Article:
Emergency Management

Updated September 2018

The NEB checks to make sure companies are keeping pipelines safe by doing inspections, in-depth safety audits, and other activities. Yet, even with these precautions, an emergency could still happen. Sound emergency management practices improve public safety and environmental protection outcomes, and provide for more effective emergency response.

The NEB holds its regulated companies responsible for anticipating, preventing, mitigating, and managing incidents of any size or duration. Each company must have an emergency management program that includes detailed emergency procedures manuals to guide its response in an emergency situation. We oversee the emergency management program of a regulated company’s projects until they cease to operate.

The Board requires companies to publish information on their emergency management program and their emergency procedures manuals on their websites so Canadians can access emergency management information. To view Alliance’s Emergency Response Plan, go to its Emergency Management and Response website.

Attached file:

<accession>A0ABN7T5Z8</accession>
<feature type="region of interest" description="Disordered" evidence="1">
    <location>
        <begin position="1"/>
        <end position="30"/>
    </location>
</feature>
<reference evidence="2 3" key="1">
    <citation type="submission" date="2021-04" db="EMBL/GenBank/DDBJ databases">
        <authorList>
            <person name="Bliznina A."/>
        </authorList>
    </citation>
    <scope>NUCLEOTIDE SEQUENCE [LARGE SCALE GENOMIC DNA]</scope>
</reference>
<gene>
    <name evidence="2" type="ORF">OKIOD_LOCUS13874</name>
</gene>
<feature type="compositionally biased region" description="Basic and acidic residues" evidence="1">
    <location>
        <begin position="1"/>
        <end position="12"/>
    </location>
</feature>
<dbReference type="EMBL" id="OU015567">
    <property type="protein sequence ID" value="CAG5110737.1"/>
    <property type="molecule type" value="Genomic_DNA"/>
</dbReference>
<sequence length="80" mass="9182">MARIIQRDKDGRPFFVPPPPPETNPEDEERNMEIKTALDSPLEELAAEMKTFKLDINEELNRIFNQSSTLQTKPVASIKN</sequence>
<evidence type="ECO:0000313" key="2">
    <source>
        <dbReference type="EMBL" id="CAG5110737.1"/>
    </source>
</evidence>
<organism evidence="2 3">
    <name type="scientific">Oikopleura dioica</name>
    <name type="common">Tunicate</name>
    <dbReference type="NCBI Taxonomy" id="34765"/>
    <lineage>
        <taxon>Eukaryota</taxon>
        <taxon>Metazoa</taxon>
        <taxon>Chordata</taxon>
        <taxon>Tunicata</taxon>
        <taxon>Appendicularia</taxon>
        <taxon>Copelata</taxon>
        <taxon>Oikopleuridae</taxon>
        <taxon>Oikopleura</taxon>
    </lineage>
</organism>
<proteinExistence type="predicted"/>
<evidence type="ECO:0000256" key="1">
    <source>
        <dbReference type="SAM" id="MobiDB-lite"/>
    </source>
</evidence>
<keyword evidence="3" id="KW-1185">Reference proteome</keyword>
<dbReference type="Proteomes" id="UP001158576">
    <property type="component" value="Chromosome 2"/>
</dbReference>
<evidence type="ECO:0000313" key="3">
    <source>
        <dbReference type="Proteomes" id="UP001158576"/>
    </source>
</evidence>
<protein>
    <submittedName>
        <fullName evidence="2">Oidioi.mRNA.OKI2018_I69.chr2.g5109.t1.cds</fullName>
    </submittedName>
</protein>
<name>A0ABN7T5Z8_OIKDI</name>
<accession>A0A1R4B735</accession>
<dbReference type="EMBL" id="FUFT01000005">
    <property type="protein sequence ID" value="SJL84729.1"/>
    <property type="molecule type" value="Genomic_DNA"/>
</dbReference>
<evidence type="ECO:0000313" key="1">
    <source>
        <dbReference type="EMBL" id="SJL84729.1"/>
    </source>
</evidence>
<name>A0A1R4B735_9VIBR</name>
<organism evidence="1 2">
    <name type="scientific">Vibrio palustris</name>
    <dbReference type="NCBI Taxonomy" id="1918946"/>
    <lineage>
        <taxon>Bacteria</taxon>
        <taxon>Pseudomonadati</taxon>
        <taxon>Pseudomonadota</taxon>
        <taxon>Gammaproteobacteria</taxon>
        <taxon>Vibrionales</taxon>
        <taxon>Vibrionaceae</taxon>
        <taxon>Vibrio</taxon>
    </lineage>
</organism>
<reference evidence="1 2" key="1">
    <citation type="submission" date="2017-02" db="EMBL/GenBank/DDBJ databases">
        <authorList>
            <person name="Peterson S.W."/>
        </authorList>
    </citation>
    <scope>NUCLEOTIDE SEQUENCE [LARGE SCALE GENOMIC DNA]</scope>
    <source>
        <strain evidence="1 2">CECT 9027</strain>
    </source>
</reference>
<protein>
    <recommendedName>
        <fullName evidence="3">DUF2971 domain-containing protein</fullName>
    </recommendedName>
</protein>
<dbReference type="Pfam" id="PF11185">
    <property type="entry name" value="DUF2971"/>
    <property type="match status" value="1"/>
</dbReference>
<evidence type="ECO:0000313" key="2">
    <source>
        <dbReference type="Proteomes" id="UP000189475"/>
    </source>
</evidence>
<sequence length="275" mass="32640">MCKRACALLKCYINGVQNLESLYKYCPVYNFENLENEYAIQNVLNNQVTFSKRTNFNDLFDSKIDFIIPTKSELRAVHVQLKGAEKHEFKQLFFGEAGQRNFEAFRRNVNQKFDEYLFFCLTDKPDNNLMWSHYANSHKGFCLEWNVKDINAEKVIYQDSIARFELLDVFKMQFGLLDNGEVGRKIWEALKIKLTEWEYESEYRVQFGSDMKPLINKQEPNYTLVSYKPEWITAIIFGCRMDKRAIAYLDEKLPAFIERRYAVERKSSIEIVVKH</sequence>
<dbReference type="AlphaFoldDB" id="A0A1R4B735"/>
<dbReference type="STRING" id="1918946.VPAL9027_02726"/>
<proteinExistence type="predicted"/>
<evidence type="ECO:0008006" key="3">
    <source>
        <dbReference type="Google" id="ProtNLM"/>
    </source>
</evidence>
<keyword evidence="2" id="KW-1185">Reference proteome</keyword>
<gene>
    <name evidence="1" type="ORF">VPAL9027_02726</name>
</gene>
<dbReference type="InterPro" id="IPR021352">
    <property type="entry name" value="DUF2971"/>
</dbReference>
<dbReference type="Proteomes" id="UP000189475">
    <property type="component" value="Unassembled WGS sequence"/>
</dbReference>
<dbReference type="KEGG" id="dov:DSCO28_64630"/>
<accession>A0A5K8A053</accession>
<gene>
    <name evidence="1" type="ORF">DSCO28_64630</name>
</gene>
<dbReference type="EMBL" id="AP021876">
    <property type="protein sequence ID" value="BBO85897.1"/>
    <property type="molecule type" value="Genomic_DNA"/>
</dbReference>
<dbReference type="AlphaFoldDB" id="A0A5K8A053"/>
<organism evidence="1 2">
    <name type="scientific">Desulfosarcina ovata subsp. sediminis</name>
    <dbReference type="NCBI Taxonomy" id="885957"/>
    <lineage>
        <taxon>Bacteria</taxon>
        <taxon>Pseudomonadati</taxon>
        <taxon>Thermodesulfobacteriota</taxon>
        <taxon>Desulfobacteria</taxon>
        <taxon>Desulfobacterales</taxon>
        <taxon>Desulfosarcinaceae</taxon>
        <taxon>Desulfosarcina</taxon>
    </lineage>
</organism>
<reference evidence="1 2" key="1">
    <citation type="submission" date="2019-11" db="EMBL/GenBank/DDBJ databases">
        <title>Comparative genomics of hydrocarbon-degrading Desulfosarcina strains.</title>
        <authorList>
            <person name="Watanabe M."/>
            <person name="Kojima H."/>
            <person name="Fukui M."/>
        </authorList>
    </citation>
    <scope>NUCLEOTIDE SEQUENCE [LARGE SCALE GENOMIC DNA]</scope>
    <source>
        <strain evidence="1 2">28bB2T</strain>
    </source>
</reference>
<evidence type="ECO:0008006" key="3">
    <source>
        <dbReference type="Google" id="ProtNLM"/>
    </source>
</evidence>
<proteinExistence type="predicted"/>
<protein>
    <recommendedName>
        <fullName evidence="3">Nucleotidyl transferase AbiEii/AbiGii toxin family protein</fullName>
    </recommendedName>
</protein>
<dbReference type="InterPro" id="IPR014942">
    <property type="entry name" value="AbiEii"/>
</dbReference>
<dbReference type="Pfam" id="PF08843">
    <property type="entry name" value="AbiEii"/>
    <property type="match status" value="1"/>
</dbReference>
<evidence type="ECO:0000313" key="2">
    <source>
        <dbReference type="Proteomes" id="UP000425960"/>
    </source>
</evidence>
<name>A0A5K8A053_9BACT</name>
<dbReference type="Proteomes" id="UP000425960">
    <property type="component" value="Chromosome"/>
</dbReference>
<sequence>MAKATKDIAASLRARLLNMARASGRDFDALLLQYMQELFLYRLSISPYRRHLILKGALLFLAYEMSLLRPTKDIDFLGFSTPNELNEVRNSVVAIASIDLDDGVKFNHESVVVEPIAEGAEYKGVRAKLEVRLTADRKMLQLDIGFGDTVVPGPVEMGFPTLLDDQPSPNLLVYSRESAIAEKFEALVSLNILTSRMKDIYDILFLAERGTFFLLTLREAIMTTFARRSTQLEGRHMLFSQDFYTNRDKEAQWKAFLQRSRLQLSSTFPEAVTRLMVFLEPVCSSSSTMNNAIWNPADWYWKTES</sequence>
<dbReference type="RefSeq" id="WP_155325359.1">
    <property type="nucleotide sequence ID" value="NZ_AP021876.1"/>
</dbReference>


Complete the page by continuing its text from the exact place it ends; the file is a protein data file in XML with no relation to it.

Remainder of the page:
Throughput and capacityFootnote 1

Updated quarterly

Open data can be freely used and shared by anyone for any purpose. The data for these graphs are available.


Updated September 2018

A toll is the price charged by a pipeline company for transportation and other services. Tolls allow pipeline companies to safely operate and maintain pipelines. Tolls also provide funds for companies to recover capital (the money used to build the pipeline), pay debts, and provide a return to investors. The interactive graph below shows the tolls for key paths on the pipeline since 2006.

Open data can be freely used and shared by anyone for any purpose. The data for these graphs are available.

Alliance began operations in 2000, supported by 15-year firm transportation contracts. In 2014 Alliance applied for Board approval of new services and tolls on the pipeline. In 2015 the Board approved the firm tolls and new services, and granted Alliance discretion in setting bid floors for seasonal firm service between 100% and 125% of the applicable 5-Year firm toll, and up to 125%, for interruptible service. By the time the new services were implemented on December 1, 2015, the pipeline was fully contracted under the proposed toll framework, which includes market based rates.